|Cannone-Mitragliera da 37/54 (Breda)|
|Place of origin||Italy|
|Used by||Kingdom of Italy |
|Wars||World War II|
|Variants||Modello 32, Modello 38, Modello 39, Modello RM39|
|Mass||277 kg (611 lb) (Modello 38 without mounting)|
|Length||3.28 m (10 ft 9 in)|
|Barrel length||1.998 m (6 ft 7 in) (L/54)|
|Shell||Fixed QF 37 x 232mm SR|
|Shell weight||1.25–1.63 kg (2 lb 12 oz–3 lb 9 oz) (High-explosive shell)|
|Caliber||37 mm (1.5 in)|
|Elevation||−10° to +90° (single mounts); −10° to +80° (twin mounts)|
|Rate of fire||60-90-120 rpm|
|Muzzle velocity||800 m/s (2,600 ft/s)|
|Effective firing range||4,000 m (4,400 yd)|
|Maximum firing range||7,800 m (8,500 yd)|
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It was used by both the Regia Marina and the Regio Esercito during World War II, with the former using it as the standard light anti-aircraft weapon on its battleships and cruisers. Nazi Germany used captured weapons after the surrender of Italy in 1943 as the 3.7 cm Breda (i).
The Model 1932 was water-cooled, but the subsequent Models 1938 and 1939 were air-cooled; the gun was fed by a flat magazine holding six rounds, but it was possible to load them one after another to maintain a high rate of fire. It was possible to select alternate rates of fire, from 60 to 90 to 120 rpm. The twin Models 1932 and 1938 mountings were very heavy and required a strong supporting structure; the single Model 1939 (fitted on the Andrea Doria-class and Littorio-class battleships) was instead a single collapsible mount, which also had much less vibrations than its predecessors thanks to the addition of an equilibrator, and for this reason it was possible to fit it on small warships.
Ship classes that carried the Breda 37/54 include:
- Capitani Romani-class cruiser
- Conte di Cavour-class battleship
- Giussano-class cruiser
- Navigatori-class destroyer
- Oriani-class destroyer
- San Giorgio-class cruiser
- Soldati-class destroyer
- Trento-class cruiser
- Zara-class cruiser
Although appreciated in the Regia Marina, overall this gun was of limited efficacy because of its gas-operated action (which reduced its rate of fire) and its substantial vibrations (due to their non-recoiling mounting) which impaired accuracy; instead the single collapsible model, which largely obviated to the latter issue, was seen as a definite improvement, while still being rather heavy and with its production being insufficient to satisfy the needs.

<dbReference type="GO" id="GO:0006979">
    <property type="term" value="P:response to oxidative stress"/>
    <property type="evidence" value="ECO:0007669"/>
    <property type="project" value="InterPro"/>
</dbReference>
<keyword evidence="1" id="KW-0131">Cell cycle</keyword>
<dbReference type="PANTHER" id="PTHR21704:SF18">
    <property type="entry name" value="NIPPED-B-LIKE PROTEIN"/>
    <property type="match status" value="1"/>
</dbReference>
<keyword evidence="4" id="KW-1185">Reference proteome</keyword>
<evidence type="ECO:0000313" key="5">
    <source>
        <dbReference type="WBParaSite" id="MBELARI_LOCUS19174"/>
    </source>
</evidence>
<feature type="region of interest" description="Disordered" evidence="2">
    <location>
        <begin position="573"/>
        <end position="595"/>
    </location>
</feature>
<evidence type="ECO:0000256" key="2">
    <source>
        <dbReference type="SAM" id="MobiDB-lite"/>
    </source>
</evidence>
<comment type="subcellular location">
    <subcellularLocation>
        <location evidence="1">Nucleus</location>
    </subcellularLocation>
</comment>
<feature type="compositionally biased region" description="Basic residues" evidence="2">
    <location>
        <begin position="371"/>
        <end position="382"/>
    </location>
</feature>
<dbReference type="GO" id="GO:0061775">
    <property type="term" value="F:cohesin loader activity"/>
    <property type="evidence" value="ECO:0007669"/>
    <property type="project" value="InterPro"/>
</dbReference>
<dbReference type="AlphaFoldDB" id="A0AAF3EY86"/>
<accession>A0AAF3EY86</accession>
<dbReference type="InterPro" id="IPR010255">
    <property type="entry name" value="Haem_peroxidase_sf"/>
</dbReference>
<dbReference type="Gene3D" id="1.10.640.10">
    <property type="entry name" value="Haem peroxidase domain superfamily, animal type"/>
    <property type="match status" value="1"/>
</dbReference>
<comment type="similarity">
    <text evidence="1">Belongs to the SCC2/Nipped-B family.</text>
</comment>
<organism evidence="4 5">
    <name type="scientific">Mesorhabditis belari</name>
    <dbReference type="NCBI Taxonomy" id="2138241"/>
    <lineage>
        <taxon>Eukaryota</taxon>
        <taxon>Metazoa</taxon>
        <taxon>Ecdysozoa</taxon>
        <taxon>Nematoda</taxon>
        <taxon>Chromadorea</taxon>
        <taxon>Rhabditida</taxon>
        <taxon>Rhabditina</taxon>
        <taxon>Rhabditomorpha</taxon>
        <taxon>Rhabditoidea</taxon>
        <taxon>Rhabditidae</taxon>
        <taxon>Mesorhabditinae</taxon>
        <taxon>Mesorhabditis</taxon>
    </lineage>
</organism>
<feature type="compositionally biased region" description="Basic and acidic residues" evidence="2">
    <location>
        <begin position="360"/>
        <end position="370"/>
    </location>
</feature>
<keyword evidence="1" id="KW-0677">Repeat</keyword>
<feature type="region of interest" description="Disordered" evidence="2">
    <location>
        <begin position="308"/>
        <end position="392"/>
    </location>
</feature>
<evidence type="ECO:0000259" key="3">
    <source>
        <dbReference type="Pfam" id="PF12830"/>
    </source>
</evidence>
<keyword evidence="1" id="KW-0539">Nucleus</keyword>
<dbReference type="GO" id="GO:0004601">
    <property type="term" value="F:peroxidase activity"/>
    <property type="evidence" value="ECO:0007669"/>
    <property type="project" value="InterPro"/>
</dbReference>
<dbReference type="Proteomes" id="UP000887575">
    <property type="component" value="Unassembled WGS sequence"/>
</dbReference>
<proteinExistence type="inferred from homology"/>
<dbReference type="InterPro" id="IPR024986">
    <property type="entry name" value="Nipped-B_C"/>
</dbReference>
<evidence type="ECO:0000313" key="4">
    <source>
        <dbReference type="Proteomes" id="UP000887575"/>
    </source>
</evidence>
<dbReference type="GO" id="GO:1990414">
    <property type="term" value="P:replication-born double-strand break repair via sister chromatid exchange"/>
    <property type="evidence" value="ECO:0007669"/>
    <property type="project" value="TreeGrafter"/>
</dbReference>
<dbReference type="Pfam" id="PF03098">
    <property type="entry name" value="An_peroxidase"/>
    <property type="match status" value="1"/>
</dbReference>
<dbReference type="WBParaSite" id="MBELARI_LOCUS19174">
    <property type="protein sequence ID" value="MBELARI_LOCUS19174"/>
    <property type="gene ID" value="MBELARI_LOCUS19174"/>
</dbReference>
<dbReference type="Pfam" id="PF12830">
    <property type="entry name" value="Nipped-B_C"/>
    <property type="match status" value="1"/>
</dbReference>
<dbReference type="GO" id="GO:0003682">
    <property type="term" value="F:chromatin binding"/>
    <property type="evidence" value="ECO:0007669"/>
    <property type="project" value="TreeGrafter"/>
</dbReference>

Comparison of anti-aircraft guns
|Country||Gun Model||RPM||Projectile Weight|
|Italy||Cannone-Mitragliera da 37/54 (Breda)||60-120||0.82 kg (1.8 lb)|
|Nazi Germany||3.7 cm SK C/30||30||0.74 kg (1.6 lb)|
|France||Canon de 37 mm Modèle 1925||15-21||0.72 kg (1.6 lb)|
|United States||37 mm Gun M1||120||0.87 kg (1.9 lb)|
|Nazi Germany||3.7 cm Flak 18/36/37/43||150||0.64 kg (1.4 lb)|
|Soviet Union||37 mm automatic air defense gun M1939 (61-K)||80||0.73 kg (1.6 lb)|
|United Kingdom||QF 2-pounder naval gun||115||0.91 kg (2.0 lb)|
|Sweden||Bofors 40 mm gun||120||0.9 kg (2.0 lb)|
- "31-37 MM CALIBRE CARTRIDGES". www.quarryhs.co.uk. Retrieved 9 September 2017.
- "Italy 37 mm/54 (1.5") Models 1932, 1938 and 1939". NavWeaps. Retrieved 3 June 2015. CS1 maint: discouraged parameter (link)
- Bagnasco, p. 85
- DiGiulian, Tony. "Italy 37 mm/54 (1.5") Models 1932, 1938 and 1939 - NavWeaps". www.navweaps.com. Retrieved 7 June 2017.
- DiGiulian, Tony. "Germany 3.7 cm/83 SK C/30 - NavWeaps". www.navweaps.com. Retrieved 7 June 2017.
- DiGiulian, Tony. "France 37 mm/50 (1.46") Model 1925 and CAIL Model 1933 - NavWeaps". www.navweaps.com. Retrieved 7 June 2017.
- DiGiulian, Tony. "Germany 3.7 cm/57 (1.5") Flak M43 - NavWeaps". www.navweaps.com. Retrieved 7 June 2017.
- Foss, Christopher (1977). Jane's pocket book of towed artillery. New York: Collier. p. 27. ISBN 0020806000. OCLC 911907988.
- DiGiulian, Tony. "Russia / USSR 37 mm/67 (1.5") 70-K - NavWeaps". www.navweaps.com. Retrieved 7 June 2017.
- DiGiulian, Tony. "United Kingdom / Britain 2-pdr QF Mark VIII - NavWeaps". www.navweaps.com. Retrieved 7 June 2017.
- DiGiulian, Tony. "USA Bofors 40 mm/60 Model 1936 - NavWeaps". www.navweaps.com. Retrieved 7 June 2017.
- Bagnasco, Erminio. Le armi delle navi italiane nella Seconda Guerra Mondiale. Parma, Albertelli, 1978 (2007 ed.) ISBN 88-87372-40-3
- Campbell, John (1985). Naval Weapons of World War II. Annapolis, Maryland: Naval Institute Press. ISBN 0-87021-459-4.
- Gander, Terry and Chamberlain, Peter. Weapons of the Third Reich: An Encyclopedic Survey of All Small Arms, Artillery and Special Weapons of the German Land Forces 1939-1945. New York: Doubleday, 1979 ISBN 0-385-15090-3